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Knowledge Innovation Centre, Jan 29, 2017
The blockchain provides a new technical infrastructure of trust that is used to store an immutable history of transactions. Issuing official records to students is an example of a transaction that can be cryptographically signed, permanently recorded on the blockchain, and independently verified by anyone whom has been given access to a record. Examples of learner-owned records could include diplomas, transcripts, memberships, professional certifications, licenses to practice, awards, and records of completion. Using the blockchain as a notary to record and verify claims allows workers, students, and citizens to build their own history of lifelong learning and professional achievement. This evidence can be directly shared with others, at whatever level of granularity the individual chooses to disclose, when applying for further education, employment, or immigration. Because these are official records, blockchain-based records protect individuals in circumstances where their school, employer or government have dissolved or when they have been displaced and are forced to begin again in a new land. The presentation will illustrate how this technology works and explain how it can be implemented today.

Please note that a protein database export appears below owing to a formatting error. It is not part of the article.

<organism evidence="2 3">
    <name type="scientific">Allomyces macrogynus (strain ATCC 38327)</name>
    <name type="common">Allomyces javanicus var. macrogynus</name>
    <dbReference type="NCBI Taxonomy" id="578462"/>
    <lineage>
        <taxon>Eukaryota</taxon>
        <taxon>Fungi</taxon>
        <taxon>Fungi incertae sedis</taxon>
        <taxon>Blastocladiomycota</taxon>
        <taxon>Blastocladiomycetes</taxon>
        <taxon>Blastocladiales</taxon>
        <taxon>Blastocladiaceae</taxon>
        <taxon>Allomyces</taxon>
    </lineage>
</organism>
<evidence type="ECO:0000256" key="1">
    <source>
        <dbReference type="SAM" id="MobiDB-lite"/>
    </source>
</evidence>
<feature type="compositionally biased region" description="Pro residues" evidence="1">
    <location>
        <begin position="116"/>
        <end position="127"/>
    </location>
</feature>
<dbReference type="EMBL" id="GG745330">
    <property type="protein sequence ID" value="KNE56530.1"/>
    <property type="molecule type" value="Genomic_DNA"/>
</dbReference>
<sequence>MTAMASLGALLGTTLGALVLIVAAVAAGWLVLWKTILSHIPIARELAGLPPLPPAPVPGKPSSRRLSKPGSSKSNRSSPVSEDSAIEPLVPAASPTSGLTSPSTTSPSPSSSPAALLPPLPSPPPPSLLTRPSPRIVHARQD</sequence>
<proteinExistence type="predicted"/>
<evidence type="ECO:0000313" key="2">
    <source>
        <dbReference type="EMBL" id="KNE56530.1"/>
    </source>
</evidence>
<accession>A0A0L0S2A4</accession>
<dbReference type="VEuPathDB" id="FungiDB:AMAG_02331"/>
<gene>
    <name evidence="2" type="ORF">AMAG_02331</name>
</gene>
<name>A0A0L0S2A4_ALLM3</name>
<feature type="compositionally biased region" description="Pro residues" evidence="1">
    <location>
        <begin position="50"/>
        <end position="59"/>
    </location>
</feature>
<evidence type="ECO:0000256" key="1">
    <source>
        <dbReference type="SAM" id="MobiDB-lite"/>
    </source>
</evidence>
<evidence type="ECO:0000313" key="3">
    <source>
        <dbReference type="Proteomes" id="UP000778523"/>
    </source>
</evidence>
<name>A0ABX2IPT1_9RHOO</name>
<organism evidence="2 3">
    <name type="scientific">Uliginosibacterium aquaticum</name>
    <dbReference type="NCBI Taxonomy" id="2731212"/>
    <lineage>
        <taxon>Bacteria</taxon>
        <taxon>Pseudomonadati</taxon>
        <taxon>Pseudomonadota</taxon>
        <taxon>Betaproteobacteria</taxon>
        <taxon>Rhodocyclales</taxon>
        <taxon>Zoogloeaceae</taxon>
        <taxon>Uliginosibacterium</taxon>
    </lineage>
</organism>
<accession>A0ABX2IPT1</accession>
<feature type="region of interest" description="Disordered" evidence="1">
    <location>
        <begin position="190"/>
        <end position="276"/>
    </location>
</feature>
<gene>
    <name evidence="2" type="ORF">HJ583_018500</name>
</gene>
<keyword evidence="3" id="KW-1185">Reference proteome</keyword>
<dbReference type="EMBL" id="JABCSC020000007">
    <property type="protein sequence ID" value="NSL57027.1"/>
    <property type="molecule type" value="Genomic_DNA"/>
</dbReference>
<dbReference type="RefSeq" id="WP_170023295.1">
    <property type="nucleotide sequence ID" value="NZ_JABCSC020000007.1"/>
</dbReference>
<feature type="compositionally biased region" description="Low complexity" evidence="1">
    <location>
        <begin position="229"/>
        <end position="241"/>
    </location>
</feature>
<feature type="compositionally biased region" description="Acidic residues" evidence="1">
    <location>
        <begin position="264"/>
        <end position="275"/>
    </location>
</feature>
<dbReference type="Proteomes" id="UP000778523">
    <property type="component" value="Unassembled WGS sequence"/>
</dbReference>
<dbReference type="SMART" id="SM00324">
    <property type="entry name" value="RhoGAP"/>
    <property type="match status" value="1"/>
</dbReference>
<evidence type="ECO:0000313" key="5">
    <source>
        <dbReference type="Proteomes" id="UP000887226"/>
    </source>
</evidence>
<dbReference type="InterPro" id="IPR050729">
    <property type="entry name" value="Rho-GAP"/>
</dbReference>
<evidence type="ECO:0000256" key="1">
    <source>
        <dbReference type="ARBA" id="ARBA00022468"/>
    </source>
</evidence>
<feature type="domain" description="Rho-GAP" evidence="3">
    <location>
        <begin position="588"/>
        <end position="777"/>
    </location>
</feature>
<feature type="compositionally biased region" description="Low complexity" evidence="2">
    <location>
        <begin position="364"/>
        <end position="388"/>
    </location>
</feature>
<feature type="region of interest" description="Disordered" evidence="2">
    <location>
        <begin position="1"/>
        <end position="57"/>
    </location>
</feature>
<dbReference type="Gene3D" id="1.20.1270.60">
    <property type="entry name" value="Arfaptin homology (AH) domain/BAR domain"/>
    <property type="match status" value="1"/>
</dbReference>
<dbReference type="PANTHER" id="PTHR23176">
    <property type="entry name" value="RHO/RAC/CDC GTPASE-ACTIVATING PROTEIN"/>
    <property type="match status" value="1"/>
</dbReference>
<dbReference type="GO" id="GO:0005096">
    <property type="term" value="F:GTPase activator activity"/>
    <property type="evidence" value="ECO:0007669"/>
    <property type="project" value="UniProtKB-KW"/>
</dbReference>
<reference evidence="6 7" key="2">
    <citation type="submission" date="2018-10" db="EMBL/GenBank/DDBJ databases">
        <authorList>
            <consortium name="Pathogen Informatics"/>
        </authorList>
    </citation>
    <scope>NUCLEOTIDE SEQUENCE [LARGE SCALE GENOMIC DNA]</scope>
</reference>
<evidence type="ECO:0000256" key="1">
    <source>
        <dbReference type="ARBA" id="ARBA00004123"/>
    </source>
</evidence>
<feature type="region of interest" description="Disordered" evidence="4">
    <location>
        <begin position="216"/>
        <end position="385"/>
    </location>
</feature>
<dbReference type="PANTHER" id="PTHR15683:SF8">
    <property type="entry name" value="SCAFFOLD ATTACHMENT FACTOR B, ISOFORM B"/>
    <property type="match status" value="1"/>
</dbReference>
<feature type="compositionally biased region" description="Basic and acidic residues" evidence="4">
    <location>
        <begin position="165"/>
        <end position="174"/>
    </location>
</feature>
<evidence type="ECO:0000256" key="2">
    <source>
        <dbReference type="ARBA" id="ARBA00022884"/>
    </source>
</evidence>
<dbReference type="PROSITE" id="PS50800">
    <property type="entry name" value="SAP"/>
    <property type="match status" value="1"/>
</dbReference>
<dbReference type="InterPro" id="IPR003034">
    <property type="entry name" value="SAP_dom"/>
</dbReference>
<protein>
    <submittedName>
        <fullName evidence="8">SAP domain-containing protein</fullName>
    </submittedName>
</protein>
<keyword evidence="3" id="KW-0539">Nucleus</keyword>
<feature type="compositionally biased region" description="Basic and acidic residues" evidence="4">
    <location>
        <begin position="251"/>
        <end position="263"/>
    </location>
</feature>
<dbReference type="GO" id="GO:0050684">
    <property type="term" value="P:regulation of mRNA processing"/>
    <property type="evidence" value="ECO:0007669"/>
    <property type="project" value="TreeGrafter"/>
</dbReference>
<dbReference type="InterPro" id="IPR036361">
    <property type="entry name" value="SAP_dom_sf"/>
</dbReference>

Presented at the State of Digital Education Conference in January 2017 in Malta, in the session on Future Trends in Digital Education.[...watch original]